Unschooling (Un)defined


I figured I’d put pen to paper, or fingers to keyboard, and try to explain a little bit about our life outside of school.

It’s easy to define “schooling”, because we all went to school when we were growing up. And yet most people are unaware of the history of compulsory schooling, and might be surprised at its roots!

It’s easy to define homeschooling (although people still often misunderstand it) because in essence it is replicating in the home what is done/taught in schools, often with the mindset that the curriculum can be taught more effectively at home, because of the higher ratio of adult to student.

But what about when kids don’t go to school, or even do “schoolwork” at home? Now THAT is mindbloggling to most people! It is hard to imagine or understand, so therefore it is feared, judged, misunderstood. Funnily, in spite of the fact that the majority of people didn’t really enjoy their school experience growing up, and that most people recognise the shortcomings of the education system, the idea of doing away with it can be terrifying! The idea that children might be able to grow up freely, outside of the structure of the educational system seems preposterous to most people. This, in and of itself, is evidence that schooling worked on most people! Most people have learned that they themselves can’t be trusted to learn what they need to know unless a teacher “teaches” them. In spite of the fact that most people don’t doubt the ability of children to learn at home up to the age of 5, and recognise that people continue learning after the age of 17, we somehow think that between the ages of 5 and 17 human beings are suddenly unable to learn without a school teacher, or school materials!

Call it what you will – unschooling, life learning, autodidactism, self-learning, natural learning, organic learning…. it can seem hard to describe, and hard to understand, but basically it’s living as though school doesn’t exist, similar to what you did before you ever went to school, and after you finished. It’s a form of homeschooling, but it’s not homeschooling because it’s not SCHOOLING at all. It’s living and learning from real life, rather than in a classroom with prescribed lessons and required outcomes. It’s not learning to a schedule or by coercion, because someone else “out there” has decided that all children of a certain age should know a certain thing. It’s learning naturally from the experiences that come your way, or that you realise it would be helpful to know. It’s more about finding out the answers to the questions you’re asking, than trying to answer the questions someone else is asking. Oh, that our children will never stop asking, “Why?”

For me, it has been an interesting and at times challenging process to try to get “school think” out of my own head, in order to create a free unschooling environment in our home. This process, often called “deschooling“, can be much easier said than done, being as most of us were schooled for at least 12 years, and continue to see schools and school-children all around us. It’s so easy to consider the “norm” to be the only, or best, way. For me, my deschooling has been compounded by my childhood desire to be a primary school teacher. In fact, when my older two children first came home from school I was very excited that I could finally be a teacher AND a mum. It wasn’t long before I realised that life was going to teach us all!! I wasn’t going to get to “play schools” with my kids! And I no longer want to! We’re having too much fun living life to limit ourselves to playing schools.

Of course one of the difficult parts of unschooling for most people is that, well…… it just doesn’t look like… school!! And we’ve been raised to doubt our own ability to learn, if it’s not taught to us by a teacher in an “educational” setting. So it can be hard to trust that when they’re living their life (which usually means playing in its various forms!), they’re also learning just what they need right now. And it can be hard to trust that when they find a need to know something they will do what they need to do to learn it! They won’t fear it, or be afraid of “getting the answer wrong if the teacher asks”, or looking stupid by asking questions. They won’t be bored by learning (“But the bell’s gone, Miss! Can’t we go?”) or separate learning into something they only do at school or when they’re doing homework. But trust can be so hard.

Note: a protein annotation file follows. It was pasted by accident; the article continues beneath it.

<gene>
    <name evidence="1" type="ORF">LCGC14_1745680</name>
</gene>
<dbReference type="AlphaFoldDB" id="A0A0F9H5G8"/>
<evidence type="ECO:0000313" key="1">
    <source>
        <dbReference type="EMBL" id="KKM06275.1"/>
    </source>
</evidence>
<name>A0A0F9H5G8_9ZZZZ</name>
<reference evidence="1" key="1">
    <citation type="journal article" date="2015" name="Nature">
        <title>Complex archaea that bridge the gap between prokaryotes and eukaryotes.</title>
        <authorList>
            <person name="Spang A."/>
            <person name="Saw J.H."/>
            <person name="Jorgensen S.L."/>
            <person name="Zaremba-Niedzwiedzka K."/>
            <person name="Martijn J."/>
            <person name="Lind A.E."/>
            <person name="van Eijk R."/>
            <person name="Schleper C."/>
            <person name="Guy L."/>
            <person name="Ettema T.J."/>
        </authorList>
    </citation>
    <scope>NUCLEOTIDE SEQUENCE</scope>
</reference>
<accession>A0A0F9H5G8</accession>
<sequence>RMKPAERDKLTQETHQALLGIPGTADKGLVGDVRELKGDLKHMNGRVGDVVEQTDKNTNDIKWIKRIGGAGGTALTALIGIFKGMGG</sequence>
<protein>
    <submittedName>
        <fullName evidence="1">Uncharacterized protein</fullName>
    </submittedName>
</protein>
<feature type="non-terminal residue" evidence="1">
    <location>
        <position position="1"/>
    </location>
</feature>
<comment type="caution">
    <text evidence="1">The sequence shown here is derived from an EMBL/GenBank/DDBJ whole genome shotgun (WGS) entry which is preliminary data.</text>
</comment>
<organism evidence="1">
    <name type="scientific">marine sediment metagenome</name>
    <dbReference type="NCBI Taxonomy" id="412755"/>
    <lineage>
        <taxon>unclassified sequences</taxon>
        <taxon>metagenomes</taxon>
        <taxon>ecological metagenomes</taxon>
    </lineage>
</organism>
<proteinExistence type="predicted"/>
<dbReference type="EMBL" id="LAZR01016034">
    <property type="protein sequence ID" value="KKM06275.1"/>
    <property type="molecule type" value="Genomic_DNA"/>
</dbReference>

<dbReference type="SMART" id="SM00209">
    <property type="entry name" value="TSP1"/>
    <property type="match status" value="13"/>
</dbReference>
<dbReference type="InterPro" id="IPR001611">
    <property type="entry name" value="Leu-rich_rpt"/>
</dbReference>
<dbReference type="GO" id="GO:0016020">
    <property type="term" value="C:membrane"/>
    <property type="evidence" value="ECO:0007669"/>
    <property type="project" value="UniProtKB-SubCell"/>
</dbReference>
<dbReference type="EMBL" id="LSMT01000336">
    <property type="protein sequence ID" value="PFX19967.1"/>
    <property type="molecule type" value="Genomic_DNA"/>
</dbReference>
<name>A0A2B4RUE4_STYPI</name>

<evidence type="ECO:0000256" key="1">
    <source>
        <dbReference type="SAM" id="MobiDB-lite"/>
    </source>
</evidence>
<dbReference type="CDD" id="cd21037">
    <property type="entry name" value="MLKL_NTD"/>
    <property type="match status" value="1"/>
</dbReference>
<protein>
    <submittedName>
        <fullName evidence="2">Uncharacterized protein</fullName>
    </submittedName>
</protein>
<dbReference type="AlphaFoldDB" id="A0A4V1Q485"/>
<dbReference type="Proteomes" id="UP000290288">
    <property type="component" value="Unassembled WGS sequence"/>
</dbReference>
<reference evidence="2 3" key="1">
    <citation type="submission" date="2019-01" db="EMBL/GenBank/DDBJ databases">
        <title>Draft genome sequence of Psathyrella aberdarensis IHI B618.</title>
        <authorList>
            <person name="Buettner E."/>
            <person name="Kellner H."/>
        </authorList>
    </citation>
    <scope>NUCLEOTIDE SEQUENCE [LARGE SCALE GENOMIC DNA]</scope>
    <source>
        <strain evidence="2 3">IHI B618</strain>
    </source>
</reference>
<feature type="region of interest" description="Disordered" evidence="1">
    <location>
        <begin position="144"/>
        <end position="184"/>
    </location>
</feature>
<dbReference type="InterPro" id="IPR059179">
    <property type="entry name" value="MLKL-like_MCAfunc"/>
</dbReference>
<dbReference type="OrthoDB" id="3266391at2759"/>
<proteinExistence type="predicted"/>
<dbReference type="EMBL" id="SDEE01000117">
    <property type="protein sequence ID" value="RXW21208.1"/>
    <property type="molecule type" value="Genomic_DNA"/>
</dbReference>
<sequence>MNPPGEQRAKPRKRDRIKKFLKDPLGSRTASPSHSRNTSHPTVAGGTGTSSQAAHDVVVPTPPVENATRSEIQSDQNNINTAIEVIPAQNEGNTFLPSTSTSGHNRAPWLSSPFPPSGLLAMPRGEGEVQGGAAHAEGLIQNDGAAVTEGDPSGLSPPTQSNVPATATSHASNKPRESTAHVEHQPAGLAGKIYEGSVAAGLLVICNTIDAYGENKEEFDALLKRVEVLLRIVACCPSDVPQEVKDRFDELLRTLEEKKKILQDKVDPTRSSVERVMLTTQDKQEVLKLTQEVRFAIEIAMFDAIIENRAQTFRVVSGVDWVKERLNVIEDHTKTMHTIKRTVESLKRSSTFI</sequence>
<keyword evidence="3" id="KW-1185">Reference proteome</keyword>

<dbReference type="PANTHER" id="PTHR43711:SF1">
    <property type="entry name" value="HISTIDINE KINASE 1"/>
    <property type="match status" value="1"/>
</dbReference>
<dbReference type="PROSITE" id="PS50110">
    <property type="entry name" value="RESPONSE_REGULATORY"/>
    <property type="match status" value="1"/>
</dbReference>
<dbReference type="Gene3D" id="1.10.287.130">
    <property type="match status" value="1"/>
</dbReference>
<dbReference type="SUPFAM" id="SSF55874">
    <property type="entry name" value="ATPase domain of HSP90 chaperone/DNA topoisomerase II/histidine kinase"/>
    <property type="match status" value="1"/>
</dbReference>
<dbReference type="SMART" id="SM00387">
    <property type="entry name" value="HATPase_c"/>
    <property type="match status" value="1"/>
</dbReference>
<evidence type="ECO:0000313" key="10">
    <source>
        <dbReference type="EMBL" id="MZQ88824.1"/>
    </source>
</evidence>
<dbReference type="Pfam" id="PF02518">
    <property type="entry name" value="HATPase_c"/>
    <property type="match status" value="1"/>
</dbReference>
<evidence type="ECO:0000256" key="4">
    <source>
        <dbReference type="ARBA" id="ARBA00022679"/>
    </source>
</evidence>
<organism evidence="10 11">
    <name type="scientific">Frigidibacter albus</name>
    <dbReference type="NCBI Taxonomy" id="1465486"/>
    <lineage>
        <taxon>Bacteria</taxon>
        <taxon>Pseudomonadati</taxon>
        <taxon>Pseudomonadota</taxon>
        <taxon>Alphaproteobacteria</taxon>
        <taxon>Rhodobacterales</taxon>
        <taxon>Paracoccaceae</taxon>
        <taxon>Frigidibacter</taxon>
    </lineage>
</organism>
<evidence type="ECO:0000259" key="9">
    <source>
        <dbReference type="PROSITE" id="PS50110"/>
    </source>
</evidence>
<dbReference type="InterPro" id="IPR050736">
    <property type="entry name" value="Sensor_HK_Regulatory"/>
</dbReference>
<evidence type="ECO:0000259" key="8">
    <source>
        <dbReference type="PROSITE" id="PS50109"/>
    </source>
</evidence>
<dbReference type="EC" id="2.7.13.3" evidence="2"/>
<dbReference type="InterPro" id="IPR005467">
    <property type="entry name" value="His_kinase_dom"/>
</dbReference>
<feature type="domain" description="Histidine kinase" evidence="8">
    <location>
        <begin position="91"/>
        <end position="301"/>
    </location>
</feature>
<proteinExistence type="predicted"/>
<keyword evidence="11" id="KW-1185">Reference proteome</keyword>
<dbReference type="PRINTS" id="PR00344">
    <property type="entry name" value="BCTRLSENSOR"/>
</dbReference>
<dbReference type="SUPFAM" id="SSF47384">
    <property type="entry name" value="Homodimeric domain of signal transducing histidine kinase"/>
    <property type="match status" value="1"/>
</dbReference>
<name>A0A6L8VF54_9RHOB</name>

And unschooling requires trust. Trust that children have a natural drive to learn, that they are naturally curious (at least until school deadens their senses or dampens their curiosity, as it does for many). It’s not teaching to the test, or even thinking about what would be on a test! It’s delighting in the joy of living, and trusting that a child (or adult) who’s fully engaged in an activity, will be learning. Try going a day without learning anything! John Holt wrote, “To trust children we must first learn to trust ourselves … and most of us were taught as children that we could not be trusted.”

In response to the question “What happens when you grow up and find you haven’t learned something you needed to learn?” one very smart 10-year-old simply said: “I’ll learn it then!” We ALL have gaps in our knowledge. We don’t need to fear them. We can learn what we need to know, when we need to know it. As can children of school age. Why do we fear the future so much? Let’s live this moment with joy, and the next… and the next…. And before we know it, our children will be looking back at lives lived joyfully, and continuing to do so as they move into the next chapter. As will we.

It can be helpful, as adults, to look back on our life and consider what we’ve learned and how we’ve learned it; to compare the way we were taught in school, with the way we learn now. I know that for me, if I want to learn about something or need to know something, I’ll draw on all sorts of resources to find the answers I need to know: people who know more than me, books from the library, magazines, instruction manuals, experience, maybe a course or two if I think it will be interesting and relevant. And …. wait for it, even TV (yes, TV – it is as valid a resource as any other)! Of course, there’s also the internet.

Ah, the internet….. an unschooler’s best friend. It really has opened up the world of knowledge to the masses. It was amusing, and yet hardly surprising, when my daughter, at the age of about 4, said, “Let’s just ‘Google it’, Mum!”  So many universities have lectures by their top professors available for free online. If you want to learn about something, you’re sure to get a pretty good head start on the internet. Even the school curriculum is available for free on there if you’re really interested in finding out what school kids are apparently supposed to be learning during their 12 years of confinement. It’s all nicely set out year by year, so you can make sure your child is “keeping up”, not “getting behind”. As if that really matters in the grand scheme of life.